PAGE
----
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18th annual Lustgarten Walk draws 5,000 to help fight pancreatic cancer

Participants in Sunday's Jones Beach walk raised about $1 million, all of which will go toward pancreatic cancer research.

About 5,000 people gathered at Jones Beach State Park on Sunday, for the annual Lustgarten Walk to raise money to find a cure for the pancreatic cancer.  (Credit: James Carbone)

Around this time last year, Laura Polen was in the hospital. She was recovering from an eight-hour procedure to treat her pancreatic cancer, while her family was at the annual Lustgarten Walk to raise money to find a cure for the disease.

On Sunday, Polen, 70, of Jericho, was right alongside them with her hair streaked purple for pancreatic cancer awareness.

“I think it’s so inspiring to see everyone here today,” said Polen of the 18th annual event. “I think it gives people a lot of hope.”

About 5,000 people gathered at Jones Beach State Park on Sunday for the event. The Long Island walk was established in 2001 by the Westbury-based Lustgarten Foundation, said Kerri Kaplan, the president and CEO. There are now 40 walks in 20 states.

Participants of the Jones Beach walk raised about $1 million, all of which will go toward pancreatic cancer research, Kaplan said.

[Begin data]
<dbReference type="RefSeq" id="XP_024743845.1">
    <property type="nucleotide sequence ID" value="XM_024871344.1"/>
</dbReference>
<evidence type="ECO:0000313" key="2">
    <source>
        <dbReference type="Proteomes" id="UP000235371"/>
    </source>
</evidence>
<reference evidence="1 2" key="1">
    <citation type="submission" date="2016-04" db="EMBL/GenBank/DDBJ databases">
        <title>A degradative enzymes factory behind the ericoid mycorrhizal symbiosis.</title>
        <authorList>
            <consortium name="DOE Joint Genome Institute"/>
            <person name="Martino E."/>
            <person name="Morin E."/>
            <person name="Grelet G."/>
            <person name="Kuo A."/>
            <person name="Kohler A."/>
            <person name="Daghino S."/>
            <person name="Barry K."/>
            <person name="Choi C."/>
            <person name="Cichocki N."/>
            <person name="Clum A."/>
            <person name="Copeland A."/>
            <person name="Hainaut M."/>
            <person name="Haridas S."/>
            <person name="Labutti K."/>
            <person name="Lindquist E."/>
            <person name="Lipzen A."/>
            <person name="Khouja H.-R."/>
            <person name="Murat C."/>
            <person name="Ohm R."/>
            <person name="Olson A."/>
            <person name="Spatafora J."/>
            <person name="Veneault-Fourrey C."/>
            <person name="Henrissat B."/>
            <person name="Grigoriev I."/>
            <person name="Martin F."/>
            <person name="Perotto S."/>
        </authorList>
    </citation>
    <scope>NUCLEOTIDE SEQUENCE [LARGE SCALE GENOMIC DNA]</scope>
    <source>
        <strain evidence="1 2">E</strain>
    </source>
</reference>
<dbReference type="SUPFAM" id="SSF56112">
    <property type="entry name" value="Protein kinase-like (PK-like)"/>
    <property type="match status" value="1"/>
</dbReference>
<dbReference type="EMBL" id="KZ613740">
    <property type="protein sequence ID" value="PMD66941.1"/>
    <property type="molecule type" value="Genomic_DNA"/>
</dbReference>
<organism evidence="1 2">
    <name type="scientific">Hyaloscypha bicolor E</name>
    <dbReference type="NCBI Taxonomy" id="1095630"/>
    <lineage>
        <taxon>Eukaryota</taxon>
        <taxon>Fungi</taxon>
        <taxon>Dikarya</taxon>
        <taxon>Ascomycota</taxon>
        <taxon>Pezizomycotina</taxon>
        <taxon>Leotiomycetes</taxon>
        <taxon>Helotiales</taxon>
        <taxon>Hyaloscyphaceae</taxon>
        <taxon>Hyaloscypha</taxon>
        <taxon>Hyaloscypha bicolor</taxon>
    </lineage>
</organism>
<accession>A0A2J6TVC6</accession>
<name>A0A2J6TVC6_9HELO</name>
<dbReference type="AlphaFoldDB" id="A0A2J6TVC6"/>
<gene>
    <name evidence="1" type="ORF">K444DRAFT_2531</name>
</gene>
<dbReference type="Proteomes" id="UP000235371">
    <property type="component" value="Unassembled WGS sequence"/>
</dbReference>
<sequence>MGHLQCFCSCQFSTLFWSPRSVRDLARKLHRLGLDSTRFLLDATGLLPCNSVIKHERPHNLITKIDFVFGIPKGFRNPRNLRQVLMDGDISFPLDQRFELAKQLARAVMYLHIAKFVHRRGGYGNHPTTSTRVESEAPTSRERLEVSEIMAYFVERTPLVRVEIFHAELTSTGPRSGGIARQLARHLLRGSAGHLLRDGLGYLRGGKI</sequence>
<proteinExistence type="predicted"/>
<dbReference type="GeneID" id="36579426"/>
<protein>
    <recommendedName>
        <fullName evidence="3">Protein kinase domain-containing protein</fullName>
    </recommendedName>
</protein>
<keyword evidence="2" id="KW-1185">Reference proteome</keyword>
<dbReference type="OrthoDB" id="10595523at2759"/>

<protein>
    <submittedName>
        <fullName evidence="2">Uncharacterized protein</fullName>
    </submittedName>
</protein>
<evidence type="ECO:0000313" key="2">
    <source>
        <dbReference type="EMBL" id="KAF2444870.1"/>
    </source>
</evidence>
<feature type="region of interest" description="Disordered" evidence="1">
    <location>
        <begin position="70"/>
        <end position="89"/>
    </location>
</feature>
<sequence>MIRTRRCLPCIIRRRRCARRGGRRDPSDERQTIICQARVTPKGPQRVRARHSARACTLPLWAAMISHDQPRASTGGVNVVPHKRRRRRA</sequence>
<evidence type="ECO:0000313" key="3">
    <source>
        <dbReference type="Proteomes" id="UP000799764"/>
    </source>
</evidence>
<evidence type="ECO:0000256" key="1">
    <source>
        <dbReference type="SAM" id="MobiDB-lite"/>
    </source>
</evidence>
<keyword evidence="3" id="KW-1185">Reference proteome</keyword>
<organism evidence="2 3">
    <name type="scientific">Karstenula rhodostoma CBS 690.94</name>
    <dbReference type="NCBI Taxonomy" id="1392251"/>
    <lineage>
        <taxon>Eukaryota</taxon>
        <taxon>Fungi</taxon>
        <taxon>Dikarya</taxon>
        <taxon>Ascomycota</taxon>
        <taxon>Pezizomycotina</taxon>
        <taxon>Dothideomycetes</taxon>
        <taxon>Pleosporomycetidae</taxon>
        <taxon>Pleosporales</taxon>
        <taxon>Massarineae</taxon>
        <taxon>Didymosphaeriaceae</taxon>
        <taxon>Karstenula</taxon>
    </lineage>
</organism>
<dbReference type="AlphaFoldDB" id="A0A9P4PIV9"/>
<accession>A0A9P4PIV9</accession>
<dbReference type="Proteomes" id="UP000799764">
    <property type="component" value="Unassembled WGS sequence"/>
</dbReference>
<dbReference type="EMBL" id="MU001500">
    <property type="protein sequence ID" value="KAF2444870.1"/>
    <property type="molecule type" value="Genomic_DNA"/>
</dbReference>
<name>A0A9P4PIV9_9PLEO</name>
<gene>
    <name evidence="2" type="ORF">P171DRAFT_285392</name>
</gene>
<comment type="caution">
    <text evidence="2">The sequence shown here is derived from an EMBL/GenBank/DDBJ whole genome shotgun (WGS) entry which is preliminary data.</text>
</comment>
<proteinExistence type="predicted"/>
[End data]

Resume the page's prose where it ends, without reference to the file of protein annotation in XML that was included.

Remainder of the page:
“Every person here, whether they donate $5 or $5,000, that’s what helps us keep going,” Kaplan said.

Jeff Weiss and his wife, Abby Weiss, have helped raise about $50,000 for the Lustgarten Foundation since Jeff’s diagnosis four years ago. His team, Jeff’s Journeyers, collected about $13,000 this year, the third most of all the groups at this year’s walk.

“You wake up one day, and like your whole world changes,” said Jeff Weiss, 61, of Plainview. “But I’m here today.”

Near the starting line, researchers from the Cold Spring Harbor Laboratory shared some of their findings with survivors and their families. David Tuveson, chief scientist for the Lustgarten lab, talked about the early detection techniques his team is developing and the new inroads they’ve made toward a cure.

“It’s a reminder to us that what we’re doing matters to all kinds of people and we need to work smarter and faster, such that we can put ourselves out of work,” Tuveson said. “It’s both satisfying and heart wrenching to see patients and families who come back year after year.”

Bernadette Quiles, 55, of Westchester County has come to Jones Beach with her family for the past seven years. She wore a white T-shirt with an image of her mother, who died of pancreatic cancer in 2010.

“We come every year to help find a cure,” Quiles said through tears. “We don’t want anyone to go through what we did.”

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